Periscope is somewhat similar to another product called Meerkat. However, Meerkat doesn’t interface with Twitter, which I think is a huge benefit for live broadcasts.
Facebook Live is available to Facebook users, but it has some limitations. For example, you can only live stream in portrait mode. That’s a poor choice since it only provides a narrow view where wide-angle landscape shots would give a better overall presentation in most cases.
Facebook Live does have a neat feature that captures all the comments in the recorded video on the wall of the broadcaster. I think this could become somewhat overwhelming, but that’s just my opinion.
Livestream is also a similar technology, but it’s a paid platform after a free trial.
Learning From Others First
Okay, so here I am writing this Hub about Periscope before even getting comfortable with live broadcasts myself. Nevertheless, I did take the plunge to do my first scope, which you can watch below.
As a systems analyst, I have a knack for absorbing information and self-learning. This is the stage I’m in right now with Periscope. I’m watching others, experimenting with off-line video, and getting familiar with using Periscope.
Many Periscopers broadcast training sessions. In addition, there are a lot of YouTube videos, although many are out of date since Periscope is a development in progress and adding new features every month.
My First Live Broadcast Experience
Even though I tested the waters by making my first scope, I don’t know if I will continue. As for doing Scopes for supporting my writing, I have not yet begun.
The thing about a live broadcast is that you are laying all the cards on the table for all to see. It’s not like making a YouTube video that you can edit and make perfect before anyone sees it. Yes, I posted my Scope on YouTube for you to see, but the actual broadcast was live!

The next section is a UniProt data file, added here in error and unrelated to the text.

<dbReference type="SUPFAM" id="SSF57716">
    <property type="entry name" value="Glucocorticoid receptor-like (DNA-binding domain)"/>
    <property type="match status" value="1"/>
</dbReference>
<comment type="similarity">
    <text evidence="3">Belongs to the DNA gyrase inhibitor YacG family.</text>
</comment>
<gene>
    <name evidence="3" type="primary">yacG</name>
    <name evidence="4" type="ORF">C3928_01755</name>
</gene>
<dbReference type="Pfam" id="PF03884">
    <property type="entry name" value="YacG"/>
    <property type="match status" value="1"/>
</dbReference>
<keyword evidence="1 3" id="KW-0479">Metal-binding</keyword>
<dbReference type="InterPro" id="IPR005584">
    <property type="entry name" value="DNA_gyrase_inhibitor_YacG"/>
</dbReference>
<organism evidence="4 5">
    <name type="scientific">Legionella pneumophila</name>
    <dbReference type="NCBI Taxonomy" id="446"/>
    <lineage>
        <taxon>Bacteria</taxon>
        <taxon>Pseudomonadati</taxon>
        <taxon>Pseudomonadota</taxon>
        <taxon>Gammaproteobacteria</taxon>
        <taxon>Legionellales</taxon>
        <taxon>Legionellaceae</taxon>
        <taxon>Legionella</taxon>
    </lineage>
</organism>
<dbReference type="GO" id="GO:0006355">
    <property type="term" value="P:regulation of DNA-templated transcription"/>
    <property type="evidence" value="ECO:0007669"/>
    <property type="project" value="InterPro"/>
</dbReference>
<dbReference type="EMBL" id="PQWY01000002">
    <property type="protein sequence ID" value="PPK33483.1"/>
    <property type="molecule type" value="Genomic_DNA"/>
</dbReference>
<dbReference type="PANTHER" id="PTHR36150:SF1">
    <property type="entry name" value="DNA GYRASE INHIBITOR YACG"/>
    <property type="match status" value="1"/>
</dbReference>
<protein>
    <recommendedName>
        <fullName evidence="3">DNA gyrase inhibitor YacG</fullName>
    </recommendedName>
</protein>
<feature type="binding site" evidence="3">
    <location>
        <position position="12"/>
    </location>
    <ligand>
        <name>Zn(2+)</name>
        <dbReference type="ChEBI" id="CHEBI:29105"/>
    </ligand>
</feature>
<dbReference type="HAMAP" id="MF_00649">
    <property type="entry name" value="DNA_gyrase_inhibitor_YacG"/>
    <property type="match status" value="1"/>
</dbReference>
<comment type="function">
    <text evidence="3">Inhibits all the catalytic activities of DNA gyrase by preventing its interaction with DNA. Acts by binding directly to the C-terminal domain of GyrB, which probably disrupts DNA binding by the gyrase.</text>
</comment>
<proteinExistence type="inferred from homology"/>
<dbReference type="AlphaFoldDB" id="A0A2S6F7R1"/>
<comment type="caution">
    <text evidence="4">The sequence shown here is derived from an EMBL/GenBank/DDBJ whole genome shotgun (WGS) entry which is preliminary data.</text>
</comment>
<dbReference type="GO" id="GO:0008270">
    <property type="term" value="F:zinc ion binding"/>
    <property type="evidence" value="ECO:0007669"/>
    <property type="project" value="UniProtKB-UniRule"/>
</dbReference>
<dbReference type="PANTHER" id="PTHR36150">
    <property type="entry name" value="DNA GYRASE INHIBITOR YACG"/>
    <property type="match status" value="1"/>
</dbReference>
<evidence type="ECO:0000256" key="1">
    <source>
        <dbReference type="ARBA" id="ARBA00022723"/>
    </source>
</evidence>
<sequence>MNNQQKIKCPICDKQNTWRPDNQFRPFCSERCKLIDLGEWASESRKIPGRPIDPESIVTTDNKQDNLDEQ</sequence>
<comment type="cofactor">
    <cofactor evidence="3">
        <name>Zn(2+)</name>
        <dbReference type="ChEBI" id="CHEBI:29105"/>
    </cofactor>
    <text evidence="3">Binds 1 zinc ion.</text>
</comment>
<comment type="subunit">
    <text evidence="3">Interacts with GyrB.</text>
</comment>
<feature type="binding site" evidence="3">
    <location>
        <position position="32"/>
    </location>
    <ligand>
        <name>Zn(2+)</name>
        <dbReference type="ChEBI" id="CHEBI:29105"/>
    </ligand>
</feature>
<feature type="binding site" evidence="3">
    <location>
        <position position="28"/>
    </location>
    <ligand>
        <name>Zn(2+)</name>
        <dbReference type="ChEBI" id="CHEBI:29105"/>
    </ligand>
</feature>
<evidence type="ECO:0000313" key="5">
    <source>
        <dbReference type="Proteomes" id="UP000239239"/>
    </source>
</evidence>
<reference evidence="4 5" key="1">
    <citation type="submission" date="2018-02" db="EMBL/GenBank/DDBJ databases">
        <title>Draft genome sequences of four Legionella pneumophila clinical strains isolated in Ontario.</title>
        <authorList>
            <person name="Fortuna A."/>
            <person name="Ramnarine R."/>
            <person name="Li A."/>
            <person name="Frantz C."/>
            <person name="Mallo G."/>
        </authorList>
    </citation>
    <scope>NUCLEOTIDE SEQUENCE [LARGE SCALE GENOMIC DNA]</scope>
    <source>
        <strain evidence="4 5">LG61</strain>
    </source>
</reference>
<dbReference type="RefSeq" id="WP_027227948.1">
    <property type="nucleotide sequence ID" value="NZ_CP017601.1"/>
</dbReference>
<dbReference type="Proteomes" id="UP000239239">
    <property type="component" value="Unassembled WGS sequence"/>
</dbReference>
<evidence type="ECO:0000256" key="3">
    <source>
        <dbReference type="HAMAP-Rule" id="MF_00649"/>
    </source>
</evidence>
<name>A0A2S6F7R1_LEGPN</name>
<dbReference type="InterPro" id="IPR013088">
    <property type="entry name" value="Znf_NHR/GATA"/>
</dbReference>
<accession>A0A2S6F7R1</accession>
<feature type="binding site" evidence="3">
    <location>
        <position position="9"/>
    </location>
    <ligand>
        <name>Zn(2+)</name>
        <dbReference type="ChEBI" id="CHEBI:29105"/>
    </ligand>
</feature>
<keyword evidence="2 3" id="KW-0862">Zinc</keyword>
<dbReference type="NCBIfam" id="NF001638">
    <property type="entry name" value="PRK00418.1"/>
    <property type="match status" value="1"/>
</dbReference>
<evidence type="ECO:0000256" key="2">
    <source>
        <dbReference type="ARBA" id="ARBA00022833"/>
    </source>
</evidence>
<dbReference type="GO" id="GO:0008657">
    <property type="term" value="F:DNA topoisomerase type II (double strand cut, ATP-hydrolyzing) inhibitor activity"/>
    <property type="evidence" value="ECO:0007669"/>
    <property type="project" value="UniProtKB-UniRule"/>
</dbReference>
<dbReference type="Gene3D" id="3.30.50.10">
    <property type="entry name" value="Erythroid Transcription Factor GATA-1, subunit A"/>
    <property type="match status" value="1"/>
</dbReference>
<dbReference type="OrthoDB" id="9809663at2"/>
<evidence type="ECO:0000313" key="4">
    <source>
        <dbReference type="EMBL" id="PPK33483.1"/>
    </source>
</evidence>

With live broadcasting all your mistakes are out there, and you may not even be able to keep up with the influx of questions in comments as you are talking.
The first thing I became aware of was that I was not paying attention to the comments appearing at the bottom of the screen, even though I knew ahead of time to expect that.
It’s different when you’re on air. Your focus turns inward. There’s action going on from your audience and you have to focus on that too. I guess I would get used to that over time.
I Did It !!! - My First Scope Broadcast
So here's my first broadcast. Remember what I mentioned earlier about the difference between Portrait vs. Landscape mode? Well, I did this broadcast vertically since it was only me. When broadcasting with several people or a scene that covers a wide area, landscape is better.
Will I continue with more broadcasts? Truthfully, I may never carry out my plan. Nevertheless, that doesn’t stop me from learning the ropes and understanding it well, as well as experimenting with putting myself outside my comfort zone. That's why I made this first broadcast.
My main consideration is to use Periscope to enhance and grow my article-writing endeavor. The thing is, I recently retired and this would have to be another commitment that I may not want to make at this point in my life.
I feel that I would have to put my heart and soul into it to make it successful. I would have to make a full commitment to making broadcasts on a routine basis unless I just want to do a few at random just for fun.
I might consider that, but to gain a following of viewers one needs to be consistent with live broadcasts. It doesn't have to be daily, once a week might work. However, it has to be on a schedule that followers can expect. You can see why I hesitate to make that commitment.
I’d love to know your thoughts about this dilemma, and how you feel about considering it for yourself to enhance your success as an author.
What about you?
What are your feelings about using Periscope yourself?See results without voting
If you are uncertain if you want to do live broadcasts where dozens, or even hundreds, of people are watching, just start with the research as I have done. Get to know it anyway from a viewer’s point of view. Periscope is a fun place to be even if you just use it to see the world through other people’s eyes.
Explore the world in real time through someone else's eyes.— Periscope
Useful Book for Periscope Wannabes
I found a detailed overview of Periscope by Shanda Trofe that can be downloaded for Kindle.
I highly recommend getting her book "Periscope Your Biz: Live Video Broadcasting for Profits"
Video: How to Use Periscope to Chat and Broadcast
© 2016 Glenn Stok